Traveling opera singer visits campus for concert

Soprano opera singer LaToya Laine performed at the Rhea Miller Recital Hall on Saturday, Nov. 9, following her return from Kenya.

Laine was accompanied by pianist Casey Robards.

The pair performed “Love, Let the Wind Cry … How I Adore Thee!” by Undine Smith Moore, “L’Invitation au Voyage” by Henri Duparc, “Wesendonck Lieder” by Richard Wagner, “Cantata” by John Carter and “Dido’s Lament, from Dido and Aeneas” by Henry Purcell.

Duparc’s piece contained multiple movements, as did Wagner’s and Carter’s.

Laine’s musical talents and highly decorated career speak for themselves. She has performed in locations worldwide, ranging from Europe to Africa and even South America.

She is also currently working on a production with the Metropolitan Opera.

Music education sophomore Mason Szagesh attended the event and talked about why he finds opera to be so special.

“(Opera) is a way of not only projecting a voice and bringing out this wonderful tone, it’s conveying a story in the aspect of music,” Szagesh said.

Szagesh said that since he came to SVSU, he has been exposed to a large variety of different types of music.

“I think it’s really important to broaden your musical tastes, to not be set on a specific genre,” he said. “It’s an eye-opening experience, and it’s a way to express emotions that you really don’t have a way of expressing.”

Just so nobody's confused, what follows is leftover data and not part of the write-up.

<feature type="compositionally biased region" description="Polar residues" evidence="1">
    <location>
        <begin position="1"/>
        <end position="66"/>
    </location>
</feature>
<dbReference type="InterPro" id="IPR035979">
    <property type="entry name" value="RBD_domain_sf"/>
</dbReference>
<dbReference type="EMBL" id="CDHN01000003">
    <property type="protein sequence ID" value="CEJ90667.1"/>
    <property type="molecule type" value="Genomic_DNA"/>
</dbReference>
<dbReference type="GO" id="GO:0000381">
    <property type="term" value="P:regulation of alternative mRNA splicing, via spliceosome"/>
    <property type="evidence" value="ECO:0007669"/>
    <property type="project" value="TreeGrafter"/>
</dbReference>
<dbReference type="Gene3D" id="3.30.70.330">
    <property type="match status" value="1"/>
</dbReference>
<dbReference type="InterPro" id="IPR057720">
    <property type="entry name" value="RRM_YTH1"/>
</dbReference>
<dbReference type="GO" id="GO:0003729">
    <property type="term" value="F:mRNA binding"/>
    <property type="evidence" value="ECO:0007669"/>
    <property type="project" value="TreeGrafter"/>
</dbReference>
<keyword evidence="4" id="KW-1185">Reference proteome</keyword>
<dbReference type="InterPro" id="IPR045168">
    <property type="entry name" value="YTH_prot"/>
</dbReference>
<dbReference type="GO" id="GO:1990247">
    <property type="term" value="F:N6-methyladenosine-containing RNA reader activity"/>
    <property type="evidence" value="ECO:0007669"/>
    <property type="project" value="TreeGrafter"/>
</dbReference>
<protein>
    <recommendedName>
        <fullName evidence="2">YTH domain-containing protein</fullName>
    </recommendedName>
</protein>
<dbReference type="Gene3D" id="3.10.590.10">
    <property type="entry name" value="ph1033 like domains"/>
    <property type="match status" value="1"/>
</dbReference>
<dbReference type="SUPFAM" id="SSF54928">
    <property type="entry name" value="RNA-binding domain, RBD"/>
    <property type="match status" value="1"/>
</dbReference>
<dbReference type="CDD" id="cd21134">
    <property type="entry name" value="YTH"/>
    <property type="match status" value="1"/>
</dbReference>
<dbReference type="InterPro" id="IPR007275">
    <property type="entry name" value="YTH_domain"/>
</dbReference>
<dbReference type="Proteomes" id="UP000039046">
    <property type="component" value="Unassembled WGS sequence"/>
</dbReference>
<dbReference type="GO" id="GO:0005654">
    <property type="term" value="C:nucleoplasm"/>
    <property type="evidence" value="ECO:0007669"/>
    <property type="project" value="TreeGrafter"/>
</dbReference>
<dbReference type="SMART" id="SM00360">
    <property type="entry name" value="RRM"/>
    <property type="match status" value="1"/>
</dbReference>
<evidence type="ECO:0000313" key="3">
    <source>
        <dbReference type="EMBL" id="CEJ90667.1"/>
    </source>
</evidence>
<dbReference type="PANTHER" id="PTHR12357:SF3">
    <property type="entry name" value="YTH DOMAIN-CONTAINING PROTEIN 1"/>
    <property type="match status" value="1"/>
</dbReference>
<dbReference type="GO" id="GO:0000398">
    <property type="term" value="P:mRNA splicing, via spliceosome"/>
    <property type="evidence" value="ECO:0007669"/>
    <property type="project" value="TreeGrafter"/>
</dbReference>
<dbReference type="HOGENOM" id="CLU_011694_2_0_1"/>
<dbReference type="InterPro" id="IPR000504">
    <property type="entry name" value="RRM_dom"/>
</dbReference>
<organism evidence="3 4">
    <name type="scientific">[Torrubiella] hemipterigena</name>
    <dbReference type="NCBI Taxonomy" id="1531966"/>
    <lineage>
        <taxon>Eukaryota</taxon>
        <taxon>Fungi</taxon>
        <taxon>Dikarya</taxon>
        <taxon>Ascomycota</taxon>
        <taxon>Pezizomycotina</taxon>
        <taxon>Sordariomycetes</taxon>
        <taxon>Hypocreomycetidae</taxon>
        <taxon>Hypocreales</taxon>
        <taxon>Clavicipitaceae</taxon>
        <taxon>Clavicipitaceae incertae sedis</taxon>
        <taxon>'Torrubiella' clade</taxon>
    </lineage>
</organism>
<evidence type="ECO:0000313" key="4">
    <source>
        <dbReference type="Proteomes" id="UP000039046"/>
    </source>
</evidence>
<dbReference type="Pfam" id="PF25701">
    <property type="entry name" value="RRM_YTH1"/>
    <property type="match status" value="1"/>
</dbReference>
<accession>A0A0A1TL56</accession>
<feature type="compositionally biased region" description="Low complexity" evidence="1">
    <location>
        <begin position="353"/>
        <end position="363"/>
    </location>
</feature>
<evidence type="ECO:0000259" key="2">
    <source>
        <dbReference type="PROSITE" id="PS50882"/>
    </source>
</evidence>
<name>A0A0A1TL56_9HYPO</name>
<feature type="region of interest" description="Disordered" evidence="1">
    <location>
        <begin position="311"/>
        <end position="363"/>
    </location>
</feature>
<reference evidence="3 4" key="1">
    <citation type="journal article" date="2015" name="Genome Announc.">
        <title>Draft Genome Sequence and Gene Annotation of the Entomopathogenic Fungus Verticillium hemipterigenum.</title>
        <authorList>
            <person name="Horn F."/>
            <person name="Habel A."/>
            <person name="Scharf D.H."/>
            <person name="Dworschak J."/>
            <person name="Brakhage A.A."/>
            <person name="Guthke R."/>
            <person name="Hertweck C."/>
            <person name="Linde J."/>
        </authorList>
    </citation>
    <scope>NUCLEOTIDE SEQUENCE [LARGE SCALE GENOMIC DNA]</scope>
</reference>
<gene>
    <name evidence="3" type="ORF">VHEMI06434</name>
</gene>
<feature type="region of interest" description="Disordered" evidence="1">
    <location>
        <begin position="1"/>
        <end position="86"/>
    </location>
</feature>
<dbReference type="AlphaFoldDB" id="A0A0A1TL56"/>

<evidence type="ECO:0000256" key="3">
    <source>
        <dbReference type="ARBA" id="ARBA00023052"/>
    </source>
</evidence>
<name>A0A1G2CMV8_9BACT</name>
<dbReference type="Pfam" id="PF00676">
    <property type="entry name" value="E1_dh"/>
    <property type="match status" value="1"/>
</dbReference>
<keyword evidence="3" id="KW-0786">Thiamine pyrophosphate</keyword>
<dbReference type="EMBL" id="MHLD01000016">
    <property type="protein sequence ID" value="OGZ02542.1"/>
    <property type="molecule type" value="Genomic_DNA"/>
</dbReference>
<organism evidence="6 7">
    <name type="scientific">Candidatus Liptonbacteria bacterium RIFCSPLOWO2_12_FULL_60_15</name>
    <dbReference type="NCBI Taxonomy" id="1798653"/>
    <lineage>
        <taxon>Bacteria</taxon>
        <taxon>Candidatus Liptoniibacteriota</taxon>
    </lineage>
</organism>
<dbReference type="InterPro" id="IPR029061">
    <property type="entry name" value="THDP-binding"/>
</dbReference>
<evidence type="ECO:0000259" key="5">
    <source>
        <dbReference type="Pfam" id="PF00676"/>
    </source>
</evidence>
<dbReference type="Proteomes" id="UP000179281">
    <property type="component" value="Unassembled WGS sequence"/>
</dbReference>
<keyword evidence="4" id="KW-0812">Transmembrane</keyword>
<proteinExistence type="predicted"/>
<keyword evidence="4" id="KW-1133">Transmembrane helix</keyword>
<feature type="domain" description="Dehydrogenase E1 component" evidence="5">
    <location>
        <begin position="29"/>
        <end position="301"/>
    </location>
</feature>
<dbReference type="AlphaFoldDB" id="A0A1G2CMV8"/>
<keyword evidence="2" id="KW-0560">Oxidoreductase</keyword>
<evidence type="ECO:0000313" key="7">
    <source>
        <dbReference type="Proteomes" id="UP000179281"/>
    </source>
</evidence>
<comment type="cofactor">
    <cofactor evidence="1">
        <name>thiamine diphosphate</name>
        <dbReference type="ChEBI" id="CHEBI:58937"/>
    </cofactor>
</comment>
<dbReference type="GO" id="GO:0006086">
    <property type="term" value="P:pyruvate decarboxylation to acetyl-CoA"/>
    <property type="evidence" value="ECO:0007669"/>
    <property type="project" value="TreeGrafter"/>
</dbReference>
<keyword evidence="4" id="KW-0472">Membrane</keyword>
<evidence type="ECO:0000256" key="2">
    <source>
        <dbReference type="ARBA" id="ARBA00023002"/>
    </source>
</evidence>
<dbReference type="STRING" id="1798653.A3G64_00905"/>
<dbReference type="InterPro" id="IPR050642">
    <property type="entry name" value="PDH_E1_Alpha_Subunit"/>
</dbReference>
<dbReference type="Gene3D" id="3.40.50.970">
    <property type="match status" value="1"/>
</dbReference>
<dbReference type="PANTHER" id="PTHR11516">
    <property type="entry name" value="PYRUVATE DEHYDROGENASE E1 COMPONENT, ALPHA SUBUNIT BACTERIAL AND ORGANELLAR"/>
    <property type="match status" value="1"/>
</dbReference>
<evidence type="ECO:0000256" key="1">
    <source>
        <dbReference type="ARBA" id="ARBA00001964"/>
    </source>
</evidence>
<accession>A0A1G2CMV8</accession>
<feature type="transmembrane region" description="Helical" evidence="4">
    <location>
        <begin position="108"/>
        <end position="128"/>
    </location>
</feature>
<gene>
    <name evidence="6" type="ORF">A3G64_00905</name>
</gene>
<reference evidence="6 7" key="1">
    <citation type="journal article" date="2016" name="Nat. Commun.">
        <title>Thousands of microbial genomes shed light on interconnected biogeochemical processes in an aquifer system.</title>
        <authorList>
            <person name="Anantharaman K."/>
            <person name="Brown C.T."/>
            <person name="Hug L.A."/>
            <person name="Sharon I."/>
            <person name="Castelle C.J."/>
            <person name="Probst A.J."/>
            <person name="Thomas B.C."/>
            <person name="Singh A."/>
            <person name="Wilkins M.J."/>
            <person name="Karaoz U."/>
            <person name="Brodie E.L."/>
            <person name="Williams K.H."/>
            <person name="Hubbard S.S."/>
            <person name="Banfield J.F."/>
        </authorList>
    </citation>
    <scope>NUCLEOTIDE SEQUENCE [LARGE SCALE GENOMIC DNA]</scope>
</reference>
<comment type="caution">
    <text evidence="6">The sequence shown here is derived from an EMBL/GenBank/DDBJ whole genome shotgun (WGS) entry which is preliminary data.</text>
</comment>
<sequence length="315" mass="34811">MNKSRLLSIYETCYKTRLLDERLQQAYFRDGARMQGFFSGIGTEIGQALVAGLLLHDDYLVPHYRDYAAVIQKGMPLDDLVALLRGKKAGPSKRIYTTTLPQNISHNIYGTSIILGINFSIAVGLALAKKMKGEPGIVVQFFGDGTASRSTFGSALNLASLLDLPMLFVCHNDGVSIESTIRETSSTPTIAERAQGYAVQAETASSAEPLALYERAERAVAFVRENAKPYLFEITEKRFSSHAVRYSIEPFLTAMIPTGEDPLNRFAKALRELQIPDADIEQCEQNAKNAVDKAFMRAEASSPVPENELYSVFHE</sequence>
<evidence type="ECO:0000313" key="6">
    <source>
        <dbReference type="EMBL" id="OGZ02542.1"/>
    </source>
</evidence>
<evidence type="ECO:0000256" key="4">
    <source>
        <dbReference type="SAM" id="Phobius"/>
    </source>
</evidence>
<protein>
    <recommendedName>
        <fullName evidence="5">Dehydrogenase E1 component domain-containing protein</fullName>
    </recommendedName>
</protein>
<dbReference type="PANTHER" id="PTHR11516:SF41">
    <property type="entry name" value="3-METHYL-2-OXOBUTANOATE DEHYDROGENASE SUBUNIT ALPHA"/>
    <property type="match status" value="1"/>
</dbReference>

Music sophomore Christiana Welter was also in attendance. She said she finds opera music unique.

“For me there’s so much history tied right in,” she said. “It’s such a special way that we as human beings get to express this art … It’s a beautiful expression of what we’re capable of.”

She said she believes that one cannot talk about music history without talking about opera.

Welter added that it is very special when opera singers like Laine perform at SVSU.

“We don’t get the opportunity here … to listen to stuff like this live very often,” she said. “Typically, when we have professional musicians, we have instrumentalists in the area.… We don’t get a lot of professional opera singers.”

Welter said she believes that Laine gave the audience something truly special.

“It was just this glimpse of beauty that we don’t get to see every day, and that’s so much bigger than what we are,” she said.

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